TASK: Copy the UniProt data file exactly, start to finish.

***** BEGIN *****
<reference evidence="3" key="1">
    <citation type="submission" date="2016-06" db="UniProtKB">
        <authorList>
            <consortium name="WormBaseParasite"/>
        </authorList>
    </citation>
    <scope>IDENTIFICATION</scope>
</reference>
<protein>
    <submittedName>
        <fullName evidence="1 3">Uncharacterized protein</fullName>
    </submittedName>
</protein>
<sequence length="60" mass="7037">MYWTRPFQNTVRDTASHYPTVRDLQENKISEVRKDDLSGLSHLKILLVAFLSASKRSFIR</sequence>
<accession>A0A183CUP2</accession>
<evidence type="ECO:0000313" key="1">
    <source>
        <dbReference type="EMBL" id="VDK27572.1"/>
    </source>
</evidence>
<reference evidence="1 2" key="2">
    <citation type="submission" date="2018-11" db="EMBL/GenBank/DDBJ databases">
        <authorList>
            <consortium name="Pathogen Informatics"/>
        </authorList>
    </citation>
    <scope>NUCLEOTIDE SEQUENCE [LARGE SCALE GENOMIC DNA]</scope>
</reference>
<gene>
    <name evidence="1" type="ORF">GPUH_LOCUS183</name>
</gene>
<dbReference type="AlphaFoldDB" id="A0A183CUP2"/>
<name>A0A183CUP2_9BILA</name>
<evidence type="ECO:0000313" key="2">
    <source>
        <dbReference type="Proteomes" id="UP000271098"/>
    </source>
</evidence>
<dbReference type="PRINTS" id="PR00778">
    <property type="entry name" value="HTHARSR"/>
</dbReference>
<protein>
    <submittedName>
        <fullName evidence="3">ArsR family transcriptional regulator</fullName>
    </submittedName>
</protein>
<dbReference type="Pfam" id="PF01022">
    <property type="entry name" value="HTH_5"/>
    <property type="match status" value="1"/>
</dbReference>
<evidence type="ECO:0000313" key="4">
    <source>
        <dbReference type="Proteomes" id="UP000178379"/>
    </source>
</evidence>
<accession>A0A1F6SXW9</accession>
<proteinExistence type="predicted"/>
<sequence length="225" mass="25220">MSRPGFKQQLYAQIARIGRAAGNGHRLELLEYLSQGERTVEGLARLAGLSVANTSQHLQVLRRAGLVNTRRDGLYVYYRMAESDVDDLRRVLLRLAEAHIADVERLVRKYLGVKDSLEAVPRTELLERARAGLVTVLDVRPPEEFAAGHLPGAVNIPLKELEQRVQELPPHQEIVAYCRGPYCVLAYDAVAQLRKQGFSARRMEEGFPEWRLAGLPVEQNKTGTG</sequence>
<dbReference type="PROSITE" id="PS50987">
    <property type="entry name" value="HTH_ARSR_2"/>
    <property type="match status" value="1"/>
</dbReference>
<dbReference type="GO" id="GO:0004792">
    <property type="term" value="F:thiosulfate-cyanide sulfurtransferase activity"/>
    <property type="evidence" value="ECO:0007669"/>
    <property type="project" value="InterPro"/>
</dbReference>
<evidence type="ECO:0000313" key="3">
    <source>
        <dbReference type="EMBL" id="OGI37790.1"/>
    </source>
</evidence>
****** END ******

<reference evidence="3" key="1">
    <citation type="submission" date="2016-06" db="UniProtKB">
        <authorList>
            <consortium name="WormBaseParasite"/>
        </authorList>
    </citation>
    <scope>IDENTIFICATION</scope>
</reference>
<protein>
    <submittedName>
        <fullName evidence="1 3">Uncharacterized protein</fullName>
    </submittedName>
</protein>
<sequence length="60" mass="7037">MYWTRPFQNTVRDTASHYPTVRDLQENKISEVRKDDLSGLSHLKILLVAFLSASKRSFIR</sequence>
<accession>A0A183CUP2</accession>
<evidence type="ECO:0000313" key="1">
    <source>
        <dbReference type="EMBL" id="VDK27572.1"/>
    </source>
</evidence>
<reference evidence="1 2" key="2">
    <citation type="submission" date="2018-11" db="EMBL/GenBank/DDBJ databases">
        <authorList>
            <consortium name="Pathogen Informatics"/>
        </authorList>
    </citation>
    <scope>NUCLEOTIDE SEQUENCE [LARGE SCALE GENOMIC DNA]</scope>
</reference>
<gene>
    <name evidence="1" type="ORF">GPUH_LOCUS183</name>
</gene>
<dbReference type="AlphaFoldDB" id="A0A183CUP2"/>
<name>A0A183CUP2_9BILA</name>
<evidence type="ECO:0000313" key="2">
    <source>
        <dbReference type="Proteomes" id="UP000271098"/>
    </source>
</evidence>
<dbReference type="PRINTS" id="PR00778">
    <property type="entry name" value="HTHARSR"/>
</dbReference>
<protein>
    <submittedName>
        <fullName evidence="3">ArsR family transcriptional regulator</fullName>
    </submittedName>
</protein>
<dbReference type="Pfam" id="PF01022">
    <property type="entry name" value="HTH_5"/>
    <property type="match status" value="1"/>
</dbReference>
<evidence type="ECO:0000313" key="4">
    <source>
        <dbReference type="Proteomes" id="UP000178379"/>
    </source>
</evidence>
<accession>A0A1F6SXW9</accession>
<proteinExistence type="predicted"/>
<sequence length="225" mass="25220">MSRPGFKQQLYAQIARIGRAAGNGHRLELLEYLSQGERTVEGLARLAGLSVANTSQHLQVLRRAGLVNTRRDGLYVYYRMAESDVDDLRRVLLRLAEAHIADVERLVRKYLGVKDSLEAVPRTELLERARAGLVTVLDVRPPEEFAAGHLPGAVNIPLKELEQRVQELPPHQEIVAYCRGPYCVLAYDAVAQLRKQGFSARRMEEGFPEWRLAGLPVEQNKTGTG</sequence>
<dbReference type="PROSITE" id="PS50987">
    <property type="entry name" value="HTH_ARSR_2"/>
    <property type="match status" value="1"/>
</dbReference>
<dbReference type="GO" id="GO:0004792">
    <property type="term" value="F:thiosulfate-cyanide sulfurtransferase activity"/>
    <property type="evidence" value="ECO:0007669"/>
    <property type="project" value="InterPro"/>
</dbReference>
<evidence type="ECO:0000313" key="3">
    <source>
        <dbReference type="EMBL" id="OGI37790.1"/>
    </source>
</evidence>